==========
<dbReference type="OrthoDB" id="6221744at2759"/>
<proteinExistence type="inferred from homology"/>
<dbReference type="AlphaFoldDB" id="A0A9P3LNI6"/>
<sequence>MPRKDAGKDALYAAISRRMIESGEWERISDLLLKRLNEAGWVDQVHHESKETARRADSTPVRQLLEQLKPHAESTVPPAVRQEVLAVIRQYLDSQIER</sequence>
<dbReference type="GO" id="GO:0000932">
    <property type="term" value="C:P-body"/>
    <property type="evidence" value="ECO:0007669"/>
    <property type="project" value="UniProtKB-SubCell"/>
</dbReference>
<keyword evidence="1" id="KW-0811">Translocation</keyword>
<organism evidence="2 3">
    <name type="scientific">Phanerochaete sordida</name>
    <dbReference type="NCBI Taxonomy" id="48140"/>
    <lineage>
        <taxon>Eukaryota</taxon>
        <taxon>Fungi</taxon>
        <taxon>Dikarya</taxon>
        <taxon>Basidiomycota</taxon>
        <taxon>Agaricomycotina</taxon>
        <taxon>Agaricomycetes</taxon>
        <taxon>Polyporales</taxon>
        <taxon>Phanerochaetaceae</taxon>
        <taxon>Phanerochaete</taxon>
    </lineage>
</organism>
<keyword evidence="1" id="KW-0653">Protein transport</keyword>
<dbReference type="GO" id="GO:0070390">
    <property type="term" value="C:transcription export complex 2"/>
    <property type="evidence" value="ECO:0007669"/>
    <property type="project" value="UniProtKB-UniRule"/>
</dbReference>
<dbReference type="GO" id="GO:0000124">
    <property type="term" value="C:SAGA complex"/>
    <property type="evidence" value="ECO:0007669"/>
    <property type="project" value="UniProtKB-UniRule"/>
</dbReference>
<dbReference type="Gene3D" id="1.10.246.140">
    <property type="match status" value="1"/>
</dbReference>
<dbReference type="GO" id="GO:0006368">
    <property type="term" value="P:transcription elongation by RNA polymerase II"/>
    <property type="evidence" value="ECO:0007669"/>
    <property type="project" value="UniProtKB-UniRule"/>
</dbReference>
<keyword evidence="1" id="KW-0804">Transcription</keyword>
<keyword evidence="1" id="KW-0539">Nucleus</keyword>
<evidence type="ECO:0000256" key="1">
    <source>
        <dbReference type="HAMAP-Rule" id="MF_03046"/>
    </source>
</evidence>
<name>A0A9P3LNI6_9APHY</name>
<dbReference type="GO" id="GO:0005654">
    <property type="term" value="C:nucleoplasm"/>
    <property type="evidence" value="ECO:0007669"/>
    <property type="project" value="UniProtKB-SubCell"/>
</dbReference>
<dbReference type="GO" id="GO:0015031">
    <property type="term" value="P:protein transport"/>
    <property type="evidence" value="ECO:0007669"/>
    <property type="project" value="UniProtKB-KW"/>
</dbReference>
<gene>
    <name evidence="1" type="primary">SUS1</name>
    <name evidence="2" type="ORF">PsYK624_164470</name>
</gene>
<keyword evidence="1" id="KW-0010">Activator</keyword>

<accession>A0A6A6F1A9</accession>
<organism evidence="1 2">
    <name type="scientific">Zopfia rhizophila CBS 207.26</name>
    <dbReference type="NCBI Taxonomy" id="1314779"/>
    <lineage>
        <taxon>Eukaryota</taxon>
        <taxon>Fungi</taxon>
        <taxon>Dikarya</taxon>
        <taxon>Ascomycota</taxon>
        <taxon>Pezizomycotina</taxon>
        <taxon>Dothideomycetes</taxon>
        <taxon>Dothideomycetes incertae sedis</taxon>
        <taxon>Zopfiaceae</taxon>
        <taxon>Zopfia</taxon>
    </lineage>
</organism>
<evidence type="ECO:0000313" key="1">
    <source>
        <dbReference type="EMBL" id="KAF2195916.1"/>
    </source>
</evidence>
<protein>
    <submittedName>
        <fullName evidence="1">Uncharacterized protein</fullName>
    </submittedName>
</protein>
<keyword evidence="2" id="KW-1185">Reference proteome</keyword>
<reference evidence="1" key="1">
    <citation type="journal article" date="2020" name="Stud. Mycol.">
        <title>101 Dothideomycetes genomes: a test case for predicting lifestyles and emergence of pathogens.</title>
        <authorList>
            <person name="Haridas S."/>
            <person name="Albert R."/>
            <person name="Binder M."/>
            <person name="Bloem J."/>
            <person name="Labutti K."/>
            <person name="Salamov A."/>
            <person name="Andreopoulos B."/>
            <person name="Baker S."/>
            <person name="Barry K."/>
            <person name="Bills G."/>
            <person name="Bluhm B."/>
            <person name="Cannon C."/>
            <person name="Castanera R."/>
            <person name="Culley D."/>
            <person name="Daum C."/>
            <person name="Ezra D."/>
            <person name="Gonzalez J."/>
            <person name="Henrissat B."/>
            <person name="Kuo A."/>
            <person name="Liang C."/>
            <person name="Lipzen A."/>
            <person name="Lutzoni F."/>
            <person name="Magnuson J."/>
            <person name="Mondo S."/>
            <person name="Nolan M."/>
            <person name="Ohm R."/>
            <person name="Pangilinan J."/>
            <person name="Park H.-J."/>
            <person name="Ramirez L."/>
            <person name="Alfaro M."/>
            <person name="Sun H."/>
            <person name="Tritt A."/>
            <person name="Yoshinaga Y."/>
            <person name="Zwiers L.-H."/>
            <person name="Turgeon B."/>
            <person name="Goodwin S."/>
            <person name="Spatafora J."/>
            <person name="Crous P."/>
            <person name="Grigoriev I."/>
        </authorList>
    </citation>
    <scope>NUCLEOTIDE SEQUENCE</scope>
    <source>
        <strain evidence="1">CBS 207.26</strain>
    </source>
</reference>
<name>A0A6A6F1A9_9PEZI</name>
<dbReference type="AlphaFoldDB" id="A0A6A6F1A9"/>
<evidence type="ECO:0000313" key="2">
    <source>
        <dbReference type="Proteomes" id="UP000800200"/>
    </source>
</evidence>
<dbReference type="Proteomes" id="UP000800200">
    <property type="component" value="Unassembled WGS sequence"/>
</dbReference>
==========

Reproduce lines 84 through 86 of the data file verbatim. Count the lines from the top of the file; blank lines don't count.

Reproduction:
<evidence type="ECO:0000313" key="1">
    <source>
        <dbReference type="EMBL" id="KAF2195916.1"/>